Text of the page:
Alex Albon has described the moment he and Carlos Sainz almost made contact in the Paul Ricard pit lane as “chaos” after the Spaniard was given a penalty.
Following Charles Leclerc’s early exit from the French Grand Prix, the Safety Car was deployed and as a result many of the cars dived into the pits for the chance of a cheap stop for fresh tyres.
Sainz and Albon were among those but the Ferrari man almost hit the Williams as his car was released.
In what proved a very close shave, the scene could have turned ugly as not only did Sainz come within centimetres of crashing into Albon but also a McLaren mechanic.
Sainz was slapped with a five-second penalty by the stewards, which the team chose to serve at a less than opportunistic point later in the race, and could only manage a P5 finish.
Speaking about the incident, Albon said that despite the unusual length of the Paul Ricard pit lane, it was “chaos” at the time.
“I felt it was a bit marginal,” he told reporters.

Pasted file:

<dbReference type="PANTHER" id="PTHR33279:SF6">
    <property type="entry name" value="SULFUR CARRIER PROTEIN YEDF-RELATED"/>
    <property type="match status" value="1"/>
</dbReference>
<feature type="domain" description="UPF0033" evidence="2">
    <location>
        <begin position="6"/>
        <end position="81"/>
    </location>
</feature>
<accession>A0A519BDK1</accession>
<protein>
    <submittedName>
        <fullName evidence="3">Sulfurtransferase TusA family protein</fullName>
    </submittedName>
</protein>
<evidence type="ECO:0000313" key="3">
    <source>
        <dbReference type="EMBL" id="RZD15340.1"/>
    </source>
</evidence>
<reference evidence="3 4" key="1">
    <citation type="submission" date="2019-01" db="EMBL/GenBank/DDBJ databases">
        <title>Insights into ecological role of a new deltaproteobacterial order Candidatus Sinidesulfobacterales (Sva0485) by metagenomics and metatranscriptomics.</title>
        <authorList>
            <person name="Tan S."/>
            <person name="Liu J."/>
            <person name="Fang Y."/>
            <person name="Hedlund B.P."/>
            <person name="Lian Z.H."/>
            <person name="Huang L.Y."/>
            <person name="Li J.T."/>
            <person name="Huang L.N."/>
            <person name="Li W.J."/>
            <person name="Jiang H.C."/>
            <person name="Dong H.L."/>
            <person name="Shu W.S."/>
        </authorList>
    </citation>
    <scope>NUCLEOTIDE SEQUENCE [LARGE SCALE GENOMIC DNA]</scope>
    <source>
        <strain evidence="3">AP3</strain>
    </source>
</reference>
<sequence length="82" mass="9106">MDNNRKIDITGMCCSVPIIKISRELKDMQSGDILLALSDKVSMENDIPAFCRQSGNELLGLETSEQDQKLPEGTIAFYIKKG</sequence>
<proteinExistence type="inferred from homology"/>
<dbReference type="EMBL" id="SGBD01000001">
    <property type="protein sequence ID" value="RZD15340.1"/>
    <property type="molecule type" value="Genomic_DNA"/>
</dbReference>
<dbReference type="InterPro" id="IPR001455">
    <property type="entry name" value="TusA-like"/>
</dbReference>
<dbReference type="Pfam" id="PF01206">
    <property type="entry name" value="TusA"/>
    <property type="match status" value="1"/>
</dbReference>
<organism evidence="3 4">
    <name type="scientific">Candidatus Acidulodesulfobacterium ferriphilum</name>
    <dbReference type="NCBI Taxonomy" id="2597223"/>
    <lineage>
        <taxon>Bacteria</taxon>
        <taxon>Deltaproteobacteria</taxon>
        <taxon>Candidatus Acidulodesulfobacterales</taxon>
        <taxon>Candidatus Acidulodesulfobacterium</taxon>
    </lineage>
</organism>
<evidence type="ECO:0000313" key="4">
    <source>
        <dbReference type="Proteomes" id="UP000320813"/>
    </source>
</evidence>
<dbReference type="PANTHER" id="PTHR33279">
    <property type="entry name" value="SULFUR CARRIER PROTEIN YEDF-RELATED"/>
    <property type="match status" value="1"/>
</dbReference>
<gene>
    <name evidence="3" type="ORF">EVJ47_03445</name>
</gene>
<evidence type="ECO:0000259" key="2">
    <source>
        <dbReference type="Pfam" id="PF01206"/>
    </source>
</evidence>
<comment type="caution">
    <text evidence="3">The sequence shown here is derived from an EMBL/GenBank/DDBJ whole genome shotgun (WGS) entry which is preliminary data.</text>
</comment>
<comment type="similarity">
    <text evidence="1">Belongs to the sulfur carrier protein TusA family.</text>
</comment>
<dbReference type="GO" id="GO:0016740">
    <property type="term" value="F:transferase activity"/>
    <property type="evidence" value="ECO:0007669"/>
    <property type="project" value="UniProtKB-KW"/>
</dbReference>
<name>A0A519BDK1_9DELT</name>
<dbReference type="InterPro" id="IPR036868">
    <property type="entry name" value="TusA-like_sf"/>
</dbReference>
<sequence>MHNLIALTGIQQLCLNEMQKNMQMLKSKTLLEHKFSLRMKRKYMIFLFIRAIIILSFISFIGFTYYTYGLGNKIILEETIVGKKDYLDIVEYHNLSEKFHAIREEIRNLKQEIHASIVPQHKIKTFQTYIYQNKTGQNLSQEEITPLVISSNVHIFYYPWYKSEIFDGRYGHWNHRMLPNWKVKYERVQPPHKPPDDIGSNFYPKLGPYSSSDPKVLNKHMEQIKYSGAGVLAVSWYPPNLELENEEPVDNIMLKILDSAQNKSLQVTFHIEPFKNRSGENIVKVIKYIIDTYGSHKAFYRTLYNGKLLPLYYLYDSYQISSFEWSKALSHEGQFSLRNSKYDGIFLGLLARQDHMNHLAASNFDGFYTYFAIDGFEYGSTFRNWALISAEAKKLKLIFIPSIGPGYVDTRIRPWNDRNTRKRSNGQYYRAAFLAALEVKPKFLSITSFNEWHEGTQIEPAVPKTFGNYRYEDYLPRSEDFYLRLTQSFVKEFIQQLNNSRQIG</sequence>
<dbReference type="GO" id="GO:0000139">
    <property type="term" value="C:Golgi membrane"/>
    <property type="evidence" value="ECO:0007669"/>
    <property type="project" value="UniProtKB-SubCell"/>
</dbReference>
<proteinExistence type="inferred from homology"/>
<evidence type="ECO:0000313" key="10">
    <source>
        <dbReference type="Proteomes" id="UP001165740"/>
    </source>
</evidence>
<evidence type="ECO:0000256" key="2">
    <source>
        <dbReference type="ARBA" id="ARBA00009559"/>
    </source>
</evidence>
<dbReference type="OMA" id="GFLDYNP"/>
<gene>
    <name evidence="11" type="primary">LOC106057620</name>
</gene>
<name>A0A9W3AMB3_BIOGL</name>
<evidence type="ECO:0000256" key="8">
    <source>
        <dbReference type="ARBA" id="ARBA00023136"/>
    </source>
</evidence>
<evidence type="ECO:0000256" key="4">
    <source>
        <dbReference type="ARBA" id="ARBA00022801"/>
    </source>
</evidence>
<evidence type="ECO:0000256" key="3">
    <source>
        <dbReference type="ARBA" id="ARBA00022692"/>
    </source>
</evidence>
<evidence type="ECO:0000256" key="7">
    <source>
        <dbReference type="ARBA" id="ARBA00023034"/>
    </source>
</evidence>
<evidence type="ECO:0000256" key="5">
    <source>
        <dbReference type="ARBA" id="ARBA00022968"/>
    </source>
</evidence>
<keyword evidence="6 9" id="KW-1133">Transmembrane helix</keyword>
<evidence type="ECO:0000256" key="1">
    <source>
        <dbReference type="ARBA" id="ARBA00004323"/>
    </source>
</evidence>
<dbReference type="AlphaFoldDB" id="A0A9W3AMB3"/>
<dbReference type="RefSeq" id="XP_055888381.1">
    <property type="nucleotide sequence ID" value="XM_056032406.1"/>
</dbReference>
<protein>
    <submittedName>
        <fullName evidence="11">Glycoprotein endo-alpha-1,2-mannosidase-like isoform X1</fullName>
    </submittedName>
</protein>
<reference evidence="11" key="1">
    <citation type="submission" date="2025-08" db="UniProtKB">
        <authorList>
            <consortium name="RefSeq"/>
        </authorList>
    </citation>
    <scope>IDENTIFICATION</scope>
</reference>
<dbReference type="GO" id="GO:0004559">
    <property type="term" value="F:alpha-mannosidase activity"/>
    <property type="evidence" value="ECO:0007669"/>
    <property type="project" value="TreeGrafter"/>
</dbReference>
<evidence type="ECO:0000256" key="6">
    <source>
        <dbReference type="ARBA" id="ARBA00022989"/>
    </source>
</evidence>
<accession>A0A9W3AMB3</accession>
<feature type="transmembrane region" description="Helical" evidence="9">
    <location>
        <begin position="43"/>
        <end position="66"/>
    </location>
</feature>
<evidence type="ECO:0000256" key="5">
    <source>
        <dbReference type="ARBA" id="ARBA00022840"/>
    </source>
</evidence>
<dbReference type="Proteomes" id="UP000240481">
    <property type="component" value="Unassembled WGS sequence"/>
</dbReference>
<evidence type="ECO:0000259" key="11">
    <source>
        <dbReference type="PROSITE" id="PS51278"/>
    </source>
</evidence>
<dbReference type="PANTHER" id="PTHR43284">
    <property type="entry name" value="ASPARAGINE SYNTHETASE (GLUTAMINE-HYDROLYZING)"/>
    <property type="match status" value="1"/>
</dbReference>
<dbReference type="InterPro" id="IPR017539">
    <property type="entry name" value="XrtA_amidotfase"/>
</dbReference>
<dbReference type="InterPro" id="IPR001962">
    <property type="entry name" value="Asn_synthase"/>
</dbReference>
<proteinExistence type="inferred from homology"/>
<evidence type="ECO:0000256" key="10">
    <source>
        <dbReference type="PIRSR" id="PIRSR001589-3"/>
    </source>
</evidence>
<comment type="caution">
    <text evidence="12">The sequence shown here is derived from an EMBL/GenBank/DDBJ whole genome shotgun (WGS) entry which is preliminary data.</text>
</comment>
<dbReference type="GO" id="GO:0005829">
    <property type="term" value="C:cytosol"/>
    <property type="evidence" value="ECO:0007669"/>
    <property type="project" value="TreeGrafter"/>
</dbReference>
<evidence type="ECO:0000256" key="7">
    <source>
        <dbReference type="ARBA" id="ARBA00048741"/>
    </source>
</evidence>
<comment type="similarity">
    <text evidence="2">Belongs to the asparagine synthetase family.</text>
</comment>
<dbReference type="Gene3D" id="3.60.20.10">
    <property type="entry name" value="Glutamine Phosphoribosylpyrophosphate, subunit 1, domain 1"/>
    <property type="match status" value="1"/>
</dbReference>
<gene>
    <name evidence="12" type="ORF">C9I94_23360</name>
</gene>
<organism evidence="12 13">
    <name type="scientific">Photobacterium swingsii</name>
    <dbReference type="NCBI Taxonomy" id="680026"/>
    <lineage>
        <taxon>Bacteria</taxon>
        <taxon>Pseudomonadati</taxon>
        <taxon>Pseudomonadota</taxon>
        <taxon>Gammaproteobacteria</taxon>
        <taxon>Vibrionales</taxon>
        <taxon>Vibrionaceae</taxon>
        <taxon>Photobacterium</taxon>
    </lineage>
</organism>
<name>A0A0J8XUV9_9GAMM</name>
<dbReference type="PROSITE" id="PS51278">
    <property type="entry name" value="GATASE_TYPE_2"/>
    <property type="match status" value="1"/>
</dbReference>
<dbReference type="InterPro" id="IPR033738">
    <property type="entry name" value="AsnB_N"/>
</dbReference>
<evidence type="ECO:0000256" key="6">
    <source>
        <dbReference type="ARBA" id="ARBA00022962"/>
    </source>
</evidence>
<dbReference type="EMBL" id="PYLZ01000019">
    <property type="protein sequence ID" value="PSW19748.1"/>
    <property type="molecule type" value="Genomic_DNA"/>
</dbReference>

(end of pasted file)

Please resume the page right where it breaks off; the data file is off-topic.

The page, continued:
“It was just one of those things. Weirdly, for such a long pit lane it’s actually a very tight pit lane and it makes sense now why [the limit] is 60kmh. At the time it was chaos. It felt like NASCAR!”
Albon finished outside of the points for the seventh time in as many races, ending up P13. He said he believed he had been in contention for most of the race but his tyres fell away.
“It was tricky out there but more enjoyable,” the 26-year-old said. “We were in contention for most of the race and were looking close to the points – we were a bit down on pace and were using a lot of the tyres to try to stay close and it just fell away from us towards the end.
“We’ll look at the data and hopefully we can improve week on week as we were quite quick in qualifying. We’ll look at it and see what we can do better for Hungary.”
It was a less enjoyable day for Albon’s team-mate Nicholas Latifi, who retired and was accused of not giving Kevin Magnussen enough space in an incident.
The Canadian, however, felt it was more of a racing incident.
“I haven’t seen a replay yet so you always have one perspective from in the car, when you think you’re not at fault for sure,” he said.
“I went for the move up the inside at Turn 1, we both went a little bit deep. I was quite a bit ahead into Turn 2, it felt like. I felt like I left enough room but again, I have to see the video.
“It’s normally a place where the radius of the corner kind of squeezes and narrows, so I thought the corner was mine and the position was mine at that point.
“So I’d have to see the replay. I definitely don’t feel I was at fault – maybe it’s a racing incident, 50-50.”
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